VIEW vs. MATERIALIZED VIEW

VIEW

An Oracle VIEW, in essence, is a virtual table that does not physically exist. Rather, it is created by a query joining one or more tables.

The syntax for the CREATE VIEW Statement in Oracle/PLSQL is:

CREATE VIEW view_name AS

This Oracle CREATE VIEW example would create a virtual table based on the result set of the SELECT statement.


You can modify the definition of an Oracle VIEW without dropping it by using the Oracle CREATE OR REPLACE VIEW Statement.

CREATE OR REPLACE VIEW view_name AS

This Oracle CREATE OR REPLACE VIEW example would update the definition of the Oracle VIEW without dropping it. If the Oracle VIEW did not yet exist, the VIEW would merely be created for the first time.


Once an Oracle VIEW has been created, you can drop it with the Oracle DROP VIEW Statement.

DROP VIEW view_name;

This Oracle DROP VIEW example would drop/delete the Oracle VIEW.


A join view is one whose view subquery contains a join. If at least one column in the join has a unique index, then it may be possible to modify one base table in a join view. You can query USER_UPDATABLE_COLUMNS to see whether the columns in a join view are updatable.

SELECT column_name, updatable 
FROM user_updatable_columns    
WHERE table_name = 'LOCATIONS_VIEW';

MATERIALIZED VIEW

A materialized view in Oracle is a database object that contains the results of a query. They are local copies of data located remotely, or are used to create summary tables based on aggregations of a table’s data. Materialized views, which store data based on remote tables are also, know as snapshots.

A materialized view can query tables, views, and other materialized views. Collectively these are called master tables (a replication term) or detail tables (a data warehouse term).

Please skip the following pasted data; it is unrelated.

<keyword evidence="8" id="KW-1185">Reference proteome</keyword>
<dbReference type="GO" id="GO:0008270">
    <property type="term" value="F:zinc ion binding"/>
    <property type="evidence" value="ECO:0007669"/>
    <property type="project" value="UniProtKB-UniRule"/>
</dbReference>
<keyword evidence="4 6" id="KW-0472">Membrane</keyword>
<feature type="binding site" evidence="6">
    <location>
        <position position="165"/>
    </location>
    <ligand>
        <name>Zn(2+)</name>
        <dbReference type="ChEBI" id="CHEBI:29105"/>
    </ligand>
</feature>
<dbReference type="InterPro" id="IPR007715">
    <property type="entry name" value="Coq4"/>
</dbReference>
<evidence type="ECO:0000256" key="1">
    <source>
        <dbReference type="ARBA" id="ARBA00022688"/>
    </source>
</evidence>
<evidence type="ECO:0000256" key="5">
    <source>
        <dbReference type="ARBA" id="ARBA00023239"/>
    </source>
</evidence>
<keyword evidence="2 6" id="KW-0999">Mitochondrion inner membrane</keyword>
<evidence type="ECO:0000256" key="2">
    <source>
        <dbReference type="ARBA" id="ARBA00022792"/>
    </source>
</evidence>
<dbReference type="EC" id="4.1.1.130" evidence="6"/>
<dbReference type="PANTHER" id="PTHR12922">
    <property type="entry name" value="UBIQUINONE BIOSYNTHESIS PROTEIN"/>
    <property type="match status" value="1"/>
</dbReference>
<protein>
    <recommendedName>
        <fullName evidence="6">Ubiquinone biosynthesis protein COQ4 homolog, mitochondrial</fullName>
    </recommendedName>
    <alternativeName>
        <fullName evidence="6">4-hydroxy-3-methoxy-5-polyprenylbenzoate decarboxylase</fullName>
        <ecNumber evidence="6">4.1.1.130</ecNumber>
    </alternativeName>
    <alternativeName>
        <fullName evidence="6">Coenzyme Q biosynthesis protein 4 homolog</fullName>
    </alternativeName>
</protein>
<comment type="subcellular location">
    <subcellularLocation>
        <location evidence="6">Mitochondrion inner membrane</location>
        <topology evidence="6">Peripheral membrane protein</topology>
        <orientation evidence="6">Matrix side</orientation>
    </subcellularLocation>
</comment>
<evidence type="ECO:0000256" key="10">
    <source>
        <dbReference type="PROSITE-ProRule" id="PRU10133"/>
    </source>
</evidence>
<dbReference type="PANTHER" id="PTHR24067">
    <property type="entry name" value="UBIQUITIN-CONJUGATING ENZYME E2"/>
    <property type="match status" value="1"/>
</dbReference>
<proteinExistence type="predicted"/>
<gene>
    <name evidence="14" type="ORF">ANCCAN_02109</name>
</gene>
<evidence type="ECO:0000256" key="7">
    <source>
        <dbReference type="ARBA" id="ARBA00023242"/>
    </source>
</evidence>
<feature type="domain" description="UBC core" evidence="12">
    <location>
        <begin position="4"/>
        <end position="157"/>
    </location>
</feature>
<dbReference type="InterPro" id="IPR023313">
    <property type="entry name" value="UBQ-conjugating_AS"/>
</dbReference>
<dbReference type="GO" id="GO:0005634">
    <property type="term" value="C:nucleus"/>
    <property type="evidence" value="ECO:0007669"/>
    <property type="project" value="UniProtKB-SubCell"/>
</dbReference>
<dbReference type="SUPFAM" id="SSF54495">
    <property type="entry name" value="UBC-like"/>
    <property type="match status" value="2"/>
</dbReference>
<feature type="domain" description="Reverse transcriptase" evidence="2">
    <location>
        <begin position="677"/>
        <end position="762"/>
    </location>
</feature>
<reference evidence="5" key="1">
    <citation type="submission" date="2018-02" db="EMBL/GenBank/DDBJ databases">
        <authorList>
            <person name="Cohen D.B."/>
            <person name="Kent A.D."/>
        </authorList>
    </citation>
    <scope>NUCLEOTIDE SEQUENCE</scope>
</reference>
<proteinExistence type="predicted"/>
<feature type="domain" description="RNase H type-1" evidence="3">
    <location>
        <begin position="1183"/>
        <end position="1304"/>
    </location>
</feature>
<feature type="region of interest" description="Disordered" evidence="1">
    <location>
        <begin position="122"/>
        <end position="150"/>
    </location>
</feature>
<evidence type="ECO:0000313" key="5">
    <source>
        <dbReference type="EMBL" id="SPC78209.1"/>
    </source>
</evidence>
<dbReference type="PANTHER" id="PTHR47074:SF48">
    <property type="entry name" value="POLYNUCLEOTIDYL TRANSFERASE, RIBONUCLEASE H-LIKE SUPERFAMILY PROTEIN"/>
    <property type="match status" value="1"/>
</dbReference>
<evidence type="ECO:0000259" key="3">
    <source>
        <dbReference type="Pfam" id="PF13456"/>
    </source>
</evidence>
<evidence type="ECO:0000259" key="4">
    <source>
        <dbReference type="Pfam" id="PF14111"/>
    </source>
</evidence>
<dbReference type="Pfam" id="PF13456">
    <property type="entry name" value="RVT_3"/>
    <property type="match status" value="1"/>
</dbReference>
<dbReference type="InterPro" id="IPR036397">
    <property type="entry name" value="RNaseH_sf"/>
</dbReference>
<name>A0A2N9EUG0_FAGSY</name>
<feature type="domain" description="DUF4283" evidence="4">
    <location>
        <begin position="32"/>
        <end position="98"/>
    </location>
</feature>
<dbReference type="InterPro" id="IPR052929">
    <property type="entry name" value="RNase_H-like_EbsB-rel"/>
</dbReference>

For replication purposes, materialized views allow you to maintain copies of remote data on your local node. These copies are read-only. If you want to update the local copies, you have to use the Advanced Replication feature. You can select data from a materialized view as you would from a table or view.

For data warehousing purposes, the materialized views commonly created are aggregate views, single-table aggregate views, and join views.

In replication environments, the materialized views commonly created are primary key, rowid, and subquery materialized views.

Primary Key Materialized Views

The following statement creates the primary-key materialized view on the table emp located on a remote database.

CREATE MATERIALIZED VIEW mv_pk
    REFRESH FAST START WITH SYSDATE 
 NEXT  SYSDATE + 1/24
 WITH PRIMARY KEY 
 AS SELECT * FROM someTable;

Note: When you create a materialized view using the FAST option you will need to create a view log on the master tables(s) as shown below:

CREATE MATERIALIZED VIEW LOG ON someTable;

Rowid Materialized Views

The following statement creates the rowid materialized view on table emp located on a remote database:

CREATE MATERIALIZED VIEW mv_rowid